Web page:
Generally, a conservator or guardian over the estate is only granted if the conservatee has assets that need to be protected, marshalled, and managed. These terms may be found in use in U.P.C. jurisdictions, even though the U.P.C. uses the term "protected person" in either case.


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Customer reply replied 6 years ago
Yes there are. Unfortunately, he told me he wanted me have all his money - I really want him instead. Without a will I understand that this siblings and predeceased siblings children will share the money. I would assume that predeceased siblings without any children are irrelevant. Also, how does a brother who has not been heard from in 36 years (who had no children) and it is not known whether he is alive or not factor into the equation? Thanks
Estate Lawyer: Law Pro, Attorney replied 6 years ago
The brother must be searched for - but not to hard.

This would appear to potentially be going into litigation upon his death given the number of heirs - it's hard for that many to agree unless it's very legally very clear.

So my suggestion to you is CYA in all things - make sure you have receipts for any and all expenses incurred.
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Customer reply replied 6 years ago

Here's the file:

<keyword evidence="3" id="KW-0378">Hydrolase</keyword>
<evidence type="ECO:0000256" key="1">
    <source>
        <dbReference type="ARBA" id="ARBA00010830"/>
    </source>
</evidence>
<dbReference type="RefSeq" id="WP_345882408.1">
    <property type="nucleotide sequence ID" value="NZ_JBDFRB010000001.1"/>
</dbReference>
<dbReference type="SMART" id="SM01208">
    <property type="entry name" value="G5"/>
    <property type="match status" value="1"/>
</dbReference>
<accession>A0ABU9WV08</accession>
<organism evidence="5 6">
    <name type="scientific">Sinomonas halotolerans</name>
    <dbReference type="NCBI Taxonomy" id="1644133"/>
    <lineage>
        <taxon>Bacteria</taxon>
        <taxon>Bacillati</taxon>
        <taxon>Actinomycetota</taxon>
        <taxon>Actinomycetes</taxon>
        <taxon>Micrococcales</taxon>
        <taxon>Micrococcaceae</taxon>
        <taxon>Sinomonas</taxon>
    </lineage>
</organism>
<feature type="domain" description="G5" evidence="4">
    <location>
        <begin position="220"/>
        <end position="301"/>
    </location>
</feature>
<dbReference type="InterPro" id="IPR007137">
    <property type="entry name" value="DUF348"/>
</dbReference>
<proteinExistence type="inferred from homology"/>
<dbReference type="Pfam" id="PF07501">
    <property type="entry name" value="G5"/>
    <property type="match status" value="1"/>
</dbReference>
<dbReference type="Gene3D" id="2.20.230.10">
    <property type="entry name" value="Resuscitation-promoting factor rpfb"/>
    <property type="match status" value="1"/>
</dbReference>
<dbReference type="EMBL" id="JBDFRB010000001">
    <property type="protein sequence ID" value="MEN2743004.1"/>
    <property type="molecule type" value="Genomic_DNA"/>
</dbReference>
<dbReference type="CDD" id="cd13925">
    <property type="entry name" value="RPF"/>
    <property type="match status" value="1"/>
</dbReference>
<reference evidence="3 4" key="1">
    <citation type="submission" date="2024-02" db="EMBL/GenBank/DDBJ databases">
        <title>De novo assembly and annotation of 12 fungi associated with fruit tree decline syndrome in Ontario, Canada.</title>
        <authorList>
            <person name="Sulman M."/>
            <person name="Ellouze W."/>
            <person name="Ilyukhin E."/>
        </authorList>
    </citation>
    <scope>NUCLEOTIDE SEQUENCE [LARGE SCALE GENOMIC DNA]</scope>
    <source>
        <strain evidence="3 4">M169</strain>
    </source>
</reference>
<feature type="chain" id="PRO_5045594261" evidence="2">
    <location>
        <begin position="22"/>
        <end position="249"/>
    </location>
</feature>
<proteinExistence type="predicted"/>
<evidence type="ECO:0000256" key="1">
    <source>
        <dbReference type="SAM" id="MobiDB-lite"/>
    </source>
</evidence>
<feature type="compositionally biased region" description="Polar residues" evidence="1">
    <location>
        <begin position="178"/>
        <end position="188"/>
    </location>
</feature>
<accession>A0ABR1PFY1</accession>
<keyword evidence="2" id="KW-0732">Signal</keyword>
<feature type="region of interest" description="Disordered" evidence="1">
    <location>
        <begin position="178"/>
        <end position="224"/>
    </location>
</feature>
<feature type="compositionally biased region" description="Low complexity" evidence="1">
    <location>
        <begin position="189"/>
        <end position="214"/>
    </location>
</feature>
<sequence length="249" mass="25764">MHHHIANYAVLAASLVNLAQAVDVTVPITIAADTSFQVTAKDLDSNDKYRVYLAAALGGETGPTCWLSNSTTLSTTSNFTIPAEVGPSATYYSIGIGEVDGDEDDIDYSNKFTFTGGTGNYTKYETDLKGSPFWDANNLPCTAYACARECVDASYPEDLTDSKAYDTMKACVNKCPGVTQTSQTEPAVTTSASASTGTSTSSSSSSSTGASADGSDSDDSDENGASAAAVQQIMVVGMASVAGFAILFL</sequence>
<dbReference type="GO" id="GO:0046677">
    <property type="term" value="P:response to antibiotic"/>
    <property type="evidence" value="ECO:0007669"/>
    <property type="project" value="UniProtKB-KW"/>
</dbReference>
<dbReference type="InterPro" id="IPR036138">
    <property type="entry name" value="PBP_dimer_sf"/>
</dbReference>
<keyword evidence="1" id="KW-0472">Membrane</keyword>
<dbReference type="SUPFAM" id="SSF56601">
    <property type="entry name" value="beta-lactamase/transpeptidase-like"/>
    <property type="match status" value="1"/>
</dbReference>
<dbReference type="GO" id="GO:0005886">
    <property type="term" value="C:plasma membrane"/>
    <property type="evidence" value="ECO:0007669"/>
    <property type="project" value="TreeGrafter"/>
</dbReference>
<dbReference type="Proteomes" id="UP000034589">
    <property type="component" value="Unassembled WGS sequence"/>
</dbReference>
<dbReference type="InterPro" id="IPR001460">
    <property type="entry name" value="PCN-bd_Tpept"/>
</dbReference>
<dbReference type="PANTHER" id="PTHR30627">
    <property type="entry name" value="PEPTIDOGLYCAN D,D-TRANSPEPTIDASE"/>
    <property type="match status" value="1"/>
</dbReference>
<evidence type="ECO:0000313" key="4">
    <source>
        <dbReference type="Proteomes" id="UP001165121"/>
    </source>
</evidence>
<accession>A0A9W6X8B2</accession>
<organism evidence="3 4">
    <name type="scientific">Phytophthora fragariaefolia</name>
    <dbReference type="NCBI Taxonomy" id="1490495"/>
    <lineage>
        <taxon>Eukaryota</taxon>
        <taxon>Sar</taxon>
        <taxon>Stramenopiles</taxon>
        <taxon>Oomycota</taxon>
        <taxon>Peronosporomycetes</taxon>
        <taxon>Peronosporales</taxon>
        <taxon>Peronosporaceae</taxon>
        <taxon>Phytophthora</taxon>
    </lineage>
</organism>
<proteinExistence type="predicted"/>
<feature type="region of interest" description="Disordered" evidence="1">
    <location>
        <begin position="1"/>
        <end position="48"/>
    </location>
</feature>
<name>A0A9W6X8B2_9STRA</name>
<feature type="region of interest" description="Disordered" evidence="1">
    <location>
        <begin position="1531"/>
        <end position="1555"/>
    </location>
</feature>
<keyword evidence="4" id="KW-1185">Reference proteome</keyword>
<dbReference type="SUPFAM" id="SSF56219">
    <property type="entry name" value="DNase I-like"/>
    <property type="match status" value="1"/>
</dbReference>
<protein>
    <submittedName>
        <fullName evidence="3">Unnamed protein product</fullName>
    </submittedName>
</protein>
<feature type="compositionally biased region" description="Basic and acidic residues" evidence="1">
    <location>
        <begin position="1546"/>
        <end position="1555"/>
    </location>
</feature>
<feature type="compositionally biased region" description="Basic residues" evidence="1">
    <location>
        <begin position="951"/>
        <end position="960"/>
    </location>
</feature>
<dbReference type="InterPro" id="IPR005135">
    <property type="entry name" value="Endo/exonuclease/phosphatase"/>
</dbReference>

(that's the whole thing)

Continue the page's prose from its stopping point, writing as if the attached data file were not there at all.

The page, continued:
One of my aunts said to make sure I get paid. My sister and I cleaned the apartment and have done a number of things so far on his behalf. Does the conservator have a right to pay him/herself or others for services?
Estate Lawyer: Law Pro, Attorney replied 6 years ago
Yes. You are entitled to a reasonable fee - usually around $25.00 per hours for such type of work.

Just make sure you have an itemization of your time.
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Customer reply replied 6 years ago
Okay. How about the fees for you here today? Can I print a receipt?
Estate Lawyer: Law Pro, Attorney replied 6 years ago
I think so. But that's not my area of expertise. What you can do is contact JustAnswer customer service about getting a receipt.